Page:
vehicles with self-driving capabilities could mean a significantly
higher share of total travel.
To top it all off, the track record of self-driving cars in limited
tests has been exemplary. Consider that in October, General
Motors and its Cruise self-driving unit reported 13 total crashes
that month across its testing fleet of 100[ 10] autonomous cars—with
all of the incidents indicating the autonomous technology was not
at fault. Most involved impatient drivers rear-ending slowing GM
cars as they approached a stop sign or a pedestrian in a crosswalk,
and a few others involved everything from distracted drivers on
cellphones to a drunk on a bicycle running into a Chevy Bolt that
wasn’t even moving.
“All our incidents this year were caused by the other vehicle,”
Rebecca Mark, a spokeswoman for Cruise, told Reuters in a
recent article.[ 11]
Theoretically, the technology pipeline could fall apart. For
instance, automakers have been plowing capital into research
and development after back-to-back records for U.S. auto sales
in both 2015 and 2016,[ 12] and leaner
times may necessarily result in less
funding for these long-term efforts.
And of course, a high-profile crash
could create new political roadblocks
or chill consumer perceptions of autonomous vehicles.
But at present course and speed,
manufacturers and regulators alike are
rapidly moving toward a future where
autonomous vehicles are the norm on
Where Do Autonomous
Vehicles Go From Here?
The potential impact of self-driving cars
is clear, but big questions remain about
how quickly automakers will force the issue—and how quickly
their customers will sign on.
Not to mention, of course, the willingness of lawmakers and
regulators to facilitate either trend.
Automakers Target 2020
Electric car manufacturer Tesla is well-known for its Autopilot
autonomous technology, and its brash CEO Elon Musk has pre-
dicted we are only about two years away from a car you could
sleep in while it drives itself.[ 13]
That may sound like the posturing of a hard-charging tech
executive, but it actually mirrors the timeline targeted by more
conventional automakers. Honda has said it expects to deploy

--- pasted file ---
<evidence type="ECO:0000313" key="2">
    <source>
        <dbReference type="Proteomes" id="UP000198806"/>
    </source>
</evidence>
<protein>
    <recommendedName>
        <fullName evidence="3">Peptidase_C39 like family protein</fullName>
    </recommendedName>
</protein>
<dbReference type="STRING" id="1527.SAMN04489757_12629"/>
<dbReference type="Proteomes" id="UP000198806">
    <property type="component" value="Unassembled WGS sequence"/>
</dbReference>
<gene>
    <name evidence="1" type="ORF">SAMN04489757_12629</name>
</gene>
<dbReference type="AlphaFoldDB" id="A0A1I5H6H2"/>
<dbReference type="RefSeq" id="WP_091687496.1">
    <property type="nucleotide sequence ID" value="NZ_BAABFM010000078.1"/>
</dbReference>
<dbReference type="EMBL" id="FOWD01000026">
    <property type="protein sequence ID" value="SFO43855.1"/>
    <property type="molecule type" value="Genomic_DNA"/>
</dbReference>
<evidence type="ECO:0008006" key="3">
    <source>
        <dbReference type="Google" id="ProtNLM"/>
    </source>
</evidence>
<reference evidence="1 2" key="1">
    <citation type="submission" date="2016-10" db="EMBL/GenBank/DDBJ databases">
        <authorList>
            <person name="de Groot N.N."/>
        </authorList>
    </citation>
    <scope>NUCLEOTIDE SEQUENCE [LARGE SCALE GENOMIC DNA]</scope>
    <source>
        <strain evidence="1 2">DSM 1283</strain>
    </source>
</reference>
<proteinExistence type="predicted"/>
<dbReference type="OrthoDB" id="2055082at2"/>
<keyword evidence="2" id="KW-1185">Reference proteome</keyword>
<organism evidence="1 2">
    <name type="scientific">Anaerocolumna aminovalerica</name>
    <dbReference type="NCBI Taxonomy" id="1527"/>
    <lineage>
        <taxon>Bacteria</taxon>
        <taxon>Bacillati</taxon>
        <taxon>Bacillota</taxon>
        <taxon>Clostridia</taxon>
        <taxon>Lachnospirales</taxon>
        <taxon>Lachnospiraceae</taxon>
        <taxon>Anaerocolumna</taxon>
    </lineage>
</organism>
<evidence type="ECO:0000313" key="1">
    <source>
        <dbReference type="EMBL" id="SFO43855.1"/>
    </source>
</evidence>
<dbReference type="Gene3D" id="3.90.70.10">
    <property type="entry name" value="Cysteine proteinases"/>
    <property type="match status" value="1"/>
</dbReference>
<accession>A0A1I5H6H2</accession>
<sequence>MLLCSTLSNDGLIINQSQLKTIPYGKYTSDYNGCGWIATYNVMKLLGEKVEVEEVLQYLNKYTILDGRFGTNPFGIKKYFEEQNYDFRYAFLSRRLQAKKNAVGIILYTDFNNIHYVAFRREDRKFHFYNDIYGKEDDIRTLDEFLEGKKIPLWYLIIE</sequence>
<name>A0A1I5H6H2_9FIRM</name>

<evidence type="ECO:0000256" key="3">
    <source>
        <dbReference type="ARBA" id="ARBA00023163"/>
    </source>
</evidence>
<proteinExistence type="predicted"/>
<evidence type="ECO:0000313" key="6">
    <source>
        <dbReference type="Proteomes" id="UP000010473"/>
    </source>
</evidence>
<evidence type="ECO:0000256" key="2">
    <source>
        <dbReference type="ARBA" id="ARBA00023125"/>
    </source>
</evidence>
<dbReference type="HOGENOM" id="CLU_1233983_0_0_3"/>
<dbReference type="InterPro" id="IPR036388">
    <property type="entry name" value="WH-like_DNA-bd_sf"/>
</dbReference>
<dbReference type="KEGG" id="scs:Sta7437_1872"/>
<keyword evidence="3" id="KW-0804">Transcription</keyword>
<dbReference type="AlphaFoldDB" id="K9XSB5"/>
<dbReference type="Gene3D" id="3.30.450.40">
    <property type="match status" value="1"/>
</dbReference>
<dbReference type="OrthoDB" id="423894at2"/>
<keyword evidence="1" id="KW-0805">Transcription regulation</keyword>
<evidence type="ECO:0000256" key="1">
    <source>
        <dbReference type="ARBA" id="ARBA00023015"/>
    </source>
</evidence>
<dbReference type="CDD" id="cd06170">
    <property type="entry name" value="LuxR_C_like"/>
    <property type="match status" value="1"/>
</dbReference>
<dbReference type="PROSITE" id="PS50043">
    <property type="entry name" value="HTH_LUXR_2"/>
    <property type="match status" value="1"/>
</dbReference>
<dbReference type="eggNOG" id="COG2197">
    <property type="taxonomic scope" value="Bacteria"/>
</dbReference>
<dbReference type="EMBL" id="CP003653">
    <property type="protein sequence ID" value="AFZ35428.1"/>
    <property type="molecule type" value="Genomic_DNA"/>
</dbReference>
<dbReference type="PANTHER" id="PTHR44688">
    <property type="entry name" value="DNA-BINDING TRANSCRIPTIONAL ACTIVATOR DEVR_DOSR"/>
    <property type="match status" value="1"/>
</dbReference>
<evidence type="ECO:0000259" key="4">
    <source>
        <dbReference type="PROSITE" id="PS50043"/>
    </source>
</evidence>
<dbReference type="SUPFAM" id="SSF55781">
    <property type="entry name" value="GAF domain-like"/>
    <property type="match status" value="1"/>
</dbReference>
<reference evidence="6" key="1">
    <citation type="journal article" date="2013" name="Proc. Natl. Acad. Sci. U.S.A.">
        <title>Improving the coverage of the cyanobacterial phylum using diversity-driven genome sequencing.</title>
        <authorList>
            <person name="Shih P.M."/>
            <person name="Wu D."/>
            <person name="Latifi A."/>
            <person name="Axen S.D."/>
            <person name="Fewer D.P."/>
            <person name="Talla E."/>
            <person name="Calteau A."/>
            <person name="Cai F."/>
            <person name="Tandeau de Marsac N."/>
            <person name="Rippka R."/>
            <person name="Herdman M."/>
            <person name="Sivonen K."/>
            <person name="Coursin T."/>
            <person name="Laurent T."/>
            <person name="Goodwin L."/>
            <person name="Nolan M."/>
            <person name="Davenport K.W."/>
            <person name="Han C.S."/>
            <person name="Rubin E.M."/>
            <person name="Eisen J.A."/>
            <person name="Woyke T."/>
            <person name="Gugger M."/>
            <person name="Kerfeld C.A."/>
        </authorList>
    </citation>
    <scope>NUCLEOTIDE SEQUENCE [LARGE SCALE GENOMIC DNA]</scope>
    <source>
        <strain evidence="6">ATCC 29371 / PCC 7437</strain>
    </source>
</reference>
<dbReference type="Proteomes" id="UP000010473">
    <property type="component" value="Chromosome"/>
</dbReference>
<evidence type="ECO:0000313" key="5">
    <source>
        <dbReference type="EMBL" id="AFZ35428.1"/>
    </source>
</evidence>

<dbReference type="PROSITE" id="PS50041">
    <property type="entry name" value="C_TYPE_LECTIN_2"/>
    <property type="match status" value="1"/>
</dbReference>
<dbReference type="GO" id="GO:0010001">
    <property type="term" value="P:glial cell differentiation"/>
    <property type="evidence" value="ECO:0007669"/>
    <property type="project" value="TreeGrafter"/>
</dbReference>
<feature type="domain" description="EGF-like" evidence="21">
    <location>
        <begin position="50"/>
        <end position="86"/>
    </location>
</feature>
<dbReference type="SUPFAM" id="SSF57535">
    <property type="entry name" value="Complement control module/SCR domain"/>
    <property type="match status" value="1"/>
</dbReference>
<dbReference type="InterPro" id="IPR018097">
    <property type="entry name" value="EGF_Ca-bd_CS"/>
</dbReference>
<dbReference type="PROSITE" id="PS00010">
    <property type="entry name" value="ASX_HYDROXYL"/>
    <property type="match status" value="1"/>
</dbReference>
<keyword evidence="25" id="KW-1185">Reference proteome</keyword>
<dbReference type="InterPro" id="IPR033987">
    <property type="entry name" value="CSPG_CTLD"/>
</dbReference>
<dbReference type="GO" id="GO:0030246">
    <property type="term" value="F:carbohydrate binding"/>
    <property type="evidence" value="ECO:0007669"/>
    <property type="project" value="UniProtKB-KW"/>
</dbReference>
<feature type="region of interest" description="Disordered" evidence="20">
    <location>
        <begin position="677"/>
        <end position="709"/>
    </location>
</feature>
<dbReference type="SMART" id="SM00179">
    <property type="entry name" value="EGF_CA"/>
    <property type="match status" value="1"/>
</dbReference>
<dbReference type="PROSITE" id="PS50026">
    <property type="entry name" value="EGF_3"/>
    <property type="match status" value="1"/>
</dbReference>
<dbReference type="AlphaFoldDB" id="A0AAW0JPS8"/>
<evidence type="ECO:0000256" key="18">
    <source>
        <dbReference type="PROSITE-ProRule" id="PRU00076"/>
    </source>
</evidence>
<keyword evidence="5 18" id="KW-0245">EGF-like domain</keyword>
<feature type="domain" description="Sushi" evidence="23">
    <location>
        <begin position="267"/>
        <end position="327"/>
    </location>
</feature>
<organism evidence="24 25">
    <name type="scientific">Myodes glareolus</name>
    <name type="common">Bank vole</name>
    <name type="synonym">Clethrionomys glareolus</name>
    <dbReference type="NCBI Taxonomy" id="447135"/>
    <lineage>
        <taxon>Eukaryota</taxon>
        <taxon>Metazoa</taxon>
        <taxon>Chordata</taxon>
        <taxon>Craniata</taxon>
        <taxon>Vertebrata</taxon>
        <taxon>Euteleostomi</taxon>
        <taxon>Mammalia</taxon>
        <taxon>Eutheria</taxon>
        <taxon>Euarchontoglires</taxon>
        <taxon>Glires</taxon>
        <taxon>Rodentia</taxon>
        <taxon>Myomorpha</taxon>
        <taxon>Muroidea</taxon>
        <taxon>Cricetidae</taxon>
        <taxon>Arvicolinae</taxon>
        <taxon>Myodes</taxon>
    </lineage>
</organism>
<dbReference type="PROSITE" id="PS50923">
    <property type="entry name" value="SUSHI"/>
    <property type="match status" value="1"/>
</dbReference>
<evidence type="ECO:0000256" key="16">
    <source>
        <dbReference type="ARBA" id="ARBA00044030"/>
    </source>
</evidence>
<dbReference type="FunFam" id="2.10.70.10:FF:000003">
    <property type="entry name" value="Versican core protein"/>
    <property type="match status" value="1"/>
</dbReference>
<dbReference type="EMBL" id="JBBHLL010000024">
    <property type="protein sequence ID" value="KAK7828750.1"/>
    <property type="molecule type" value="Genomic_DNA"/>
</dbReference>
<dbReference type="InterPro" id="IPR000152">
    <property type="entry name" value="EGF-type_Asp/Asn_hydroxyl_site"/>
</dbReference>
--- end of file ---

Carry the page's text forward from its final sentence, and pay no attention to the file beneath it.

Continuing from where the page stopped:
Honda driverless taxis at the 2020 Olympics in its native Japan[ 14]
and aims to have fully autonomous personal cars on the market
by 2025. Toyota[ 15] and Hyundai[ 16] have also targeted 2020 as
the date that their Level 4 driverless technology—that is, high
automation that doesn’t require any human intervention—will
be publicly available.
Logistics Operations Are Likely to Lead
Honda’s 2020 goal for driverless taxis is noteworthy not just because
it’s two short years away, but because it stresses a business-use
case. The potential for self-driving vehicles will likely first be
fully realized in a logistics setting, not by individual consumers
commuting to the office in a personal vehicle.
To that end, European truck giant Volvo has already deployed
a self-driving trash truck in Sweden[ 17] with aims to better serve
urban areas thanks to added safety features. In America, Ford
Motor Company has teamed up with Domino’s to test[ 18] self-driving pizza delivery cars in Michigan (though there will still
be a human behind the wheel).
A mass market for autonomous vehicles is still many years
away. But businesses will be all too eager to lead the charge as early
adopters to increase safety and reduce logistical costs.
Policies Welcome a Self-driving Future
Adoption of self-driving vehicles has occurred without too many
speedbumps. That seems like a trend
that could persist, especially after a
recent bill known as the AV Start Act
(S. 1885) received unanimous approval[ 19] in late November from the U.S.
Senate Committee on Commerce,
Science and Transportation.
The bill would allow companies
to produce up to 15,000 autono-mous-only vehicles, then raise the
cap to 80,000 in three years and remove the total cap altogether after
four years. Noticeably absent from
the bill is a federal requirement for
human control as a fallback.
That’s an encouraging glide path
for the technology, even if new legal challenges and political pressures are certain to emerge
Obviously, There Will Be More Uncertainty Ahead
As with all technology, of course, there are likely issues that will
appear that haven’t been anticipated or fully appreciated.
For instance, the rise of mobile technology is widely attributed to a small uptick in traffic fatalities in 2016 compared
with 2015,[ 20] as distracted drivers check their smartphones
while driving instead of checking their mirrors. Surely when
smartphones began going mainstream 10 years ago this wasn’t
an issue on the minds of tech companies or regulators, but it is
indeed on their radar now.
One potential area of trouble may be the idea of ethical controls
for self-driving cars, with one German organization stressing that
it’s important to set priorities that give preference to human life
over animals or property.[ 21] If the car is in charge, what decisions
will it have to make—and who will be held accountable if those
decisions hurt someone?
Those most likely to be
resistant to self-driving
technology are the oldest
Americans, who will
age out of the driving
population before we
have to worry about them